Atomic Dome in Hiroshima, memorial to the first city to suffer a nuclear attack, Japan

When nuclear disasters occur, the psychological harm tends to be far worse than the physical.

However, when accidents happen, people rush to the hospitals, but not to mental health clinics even after the physical wounds have been treated. Not only do we deny our psychological problems, but we also resist seeking psychological treatment when we realize we need it.

Reading on science news this week what caught my eye was a Reuter’s article which stated that “People caught up in a nuclear disaster are more likely to suffer severe psychological disorders such as depression and post-traumatic stress disorder rather than any harm from radiation.” I was surprised.

Scientists on the latest studies on the aftermath of nuclear disasters have started to counter the misconception that the damage is only physical. Although it is true that hundreds of thousands of people have died from nuclear weapons, meltdowns, and other disasters, what scientists are now confirming is that the mental health effects are far more profound.

The very few but disastrous radiation exposures around the world have given scientists time to develop some long term historical data. The 2011 tsunami in Japan, the 70th anniversary of the U.S. atomic bombing of Hiroshima and Nagasaki, the 1986 Chernobyl accident are huge sources of information not only on how to prevent catastrophic disasters but also on what is the impact on people’s lives and what to do to to improve the quality of life afterwards.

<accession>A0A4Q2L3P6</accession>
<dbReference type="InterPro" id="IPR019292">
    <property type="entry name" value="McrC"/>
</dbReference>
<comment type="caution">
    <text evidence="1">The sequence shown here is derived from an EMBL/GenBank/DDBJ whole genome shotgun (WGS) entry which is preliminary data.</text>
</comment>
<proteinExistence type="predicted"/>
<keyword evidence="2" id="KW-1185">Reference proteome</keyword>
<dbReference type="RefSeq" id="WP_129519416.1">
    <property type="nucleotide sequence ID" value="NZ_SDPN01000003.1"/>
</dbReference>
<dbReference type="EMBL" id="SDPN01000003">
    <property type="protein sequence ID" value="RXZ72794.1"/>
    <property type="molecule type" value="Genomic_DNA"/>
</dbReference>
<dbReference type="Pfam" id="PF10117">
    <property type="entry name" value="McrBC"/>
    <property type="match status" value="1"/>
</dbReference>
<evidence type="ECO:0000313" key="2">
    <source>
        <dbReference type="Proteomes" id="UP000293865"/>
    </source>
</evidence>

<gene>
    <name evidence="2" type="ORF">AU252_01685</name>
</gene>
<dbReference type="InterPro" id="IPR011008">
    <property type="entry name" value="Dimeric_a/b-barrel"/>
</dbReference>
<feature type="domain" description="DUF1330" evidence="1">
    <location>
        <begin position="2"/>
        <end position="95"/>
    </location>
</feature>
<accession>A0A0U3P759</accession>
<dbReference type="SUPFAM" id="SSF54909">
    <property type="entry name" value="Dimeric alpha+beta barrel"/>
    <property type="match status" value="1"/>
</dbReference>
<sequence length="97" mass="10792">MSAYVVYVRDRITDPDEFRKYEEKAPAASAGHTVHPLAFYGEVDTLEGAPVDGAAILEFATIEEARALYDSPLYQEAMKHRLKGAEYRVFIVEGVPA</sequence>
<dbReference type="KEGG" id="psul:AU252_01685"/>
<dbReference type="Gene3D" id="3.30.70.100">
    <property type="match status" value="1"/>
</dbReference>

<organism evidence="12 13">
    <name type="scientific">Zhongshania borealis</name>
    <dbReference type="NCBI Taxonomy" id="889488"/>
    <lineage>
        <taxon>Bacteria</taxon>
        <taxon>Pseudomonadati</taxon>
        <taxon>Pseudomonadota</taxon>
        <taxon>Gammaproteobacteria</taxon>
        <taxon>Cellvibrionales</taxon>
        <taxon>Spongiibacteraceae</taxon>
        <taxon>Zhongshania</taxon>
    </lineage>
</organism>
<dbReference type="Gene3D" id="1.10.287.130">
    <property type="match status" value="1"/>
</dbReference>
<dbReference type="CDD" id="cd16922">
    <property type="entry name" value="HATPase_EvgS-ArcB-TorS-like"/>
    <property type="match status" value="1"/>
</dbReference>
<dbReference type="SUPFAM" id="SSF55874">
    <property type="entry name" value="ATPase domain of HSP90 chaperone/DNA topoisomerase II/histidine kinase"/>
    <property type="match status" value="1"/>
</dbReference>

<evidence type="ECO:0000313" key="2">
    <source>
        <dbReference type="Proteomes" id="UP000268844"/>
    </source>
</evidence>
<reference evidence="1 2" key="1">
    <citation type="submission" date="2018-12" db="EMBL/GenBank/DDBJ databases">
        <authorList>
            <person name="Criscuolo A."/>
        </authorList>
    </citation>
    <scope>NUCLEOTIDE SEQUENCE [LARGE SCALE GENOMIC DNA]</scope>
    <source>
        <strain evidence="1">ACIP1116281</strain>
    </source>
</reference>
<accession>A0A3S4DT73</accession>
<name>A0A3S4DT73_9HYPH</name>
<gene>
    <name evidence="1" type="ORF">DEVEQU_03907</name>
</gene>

Dr Koichi Tanigawa led the radiological protection program at Fukushima Medical University, Japan, after the tsunami hit them in 2011. He recently published in The Lancet (a prestigious science journal) about the psychological burden of those living in the afflicted regions, a perspective often overlooked in nuclear and physical disasters. His team of scientists explained that factors such as having to evacuate homes or simply living with the fear of something bad happening has contributed to much more widespread emotional trauma than was thought before.

Dr Tanigawa wrote “Although the radiation dose to the public from Fukushima was relatively low, and no discernible physical health effects are expected, psychological and social problems, largely stemming from the differences in risk perceptions, have had a devastating impact on people’s lives.” (If you want to read the article look at the bottom of the page for the link.)

With Dr. Tanigawa’s study the news for improving the quality of our life just got better. Although in the past the medical establishment and the scientific world routinely dismissed the psychological impact of life as secondary, abundant evidence points to the fact that our mental health is at least as important as our physical health if not more. And although the psychological traumas may not be as obvious as physical ones, they can be long lasting and far more debilitating. We all need to be advocates for our emotional health as well as the emotional health of those who are around us.

Read more at:

* Reuters

** The Lancet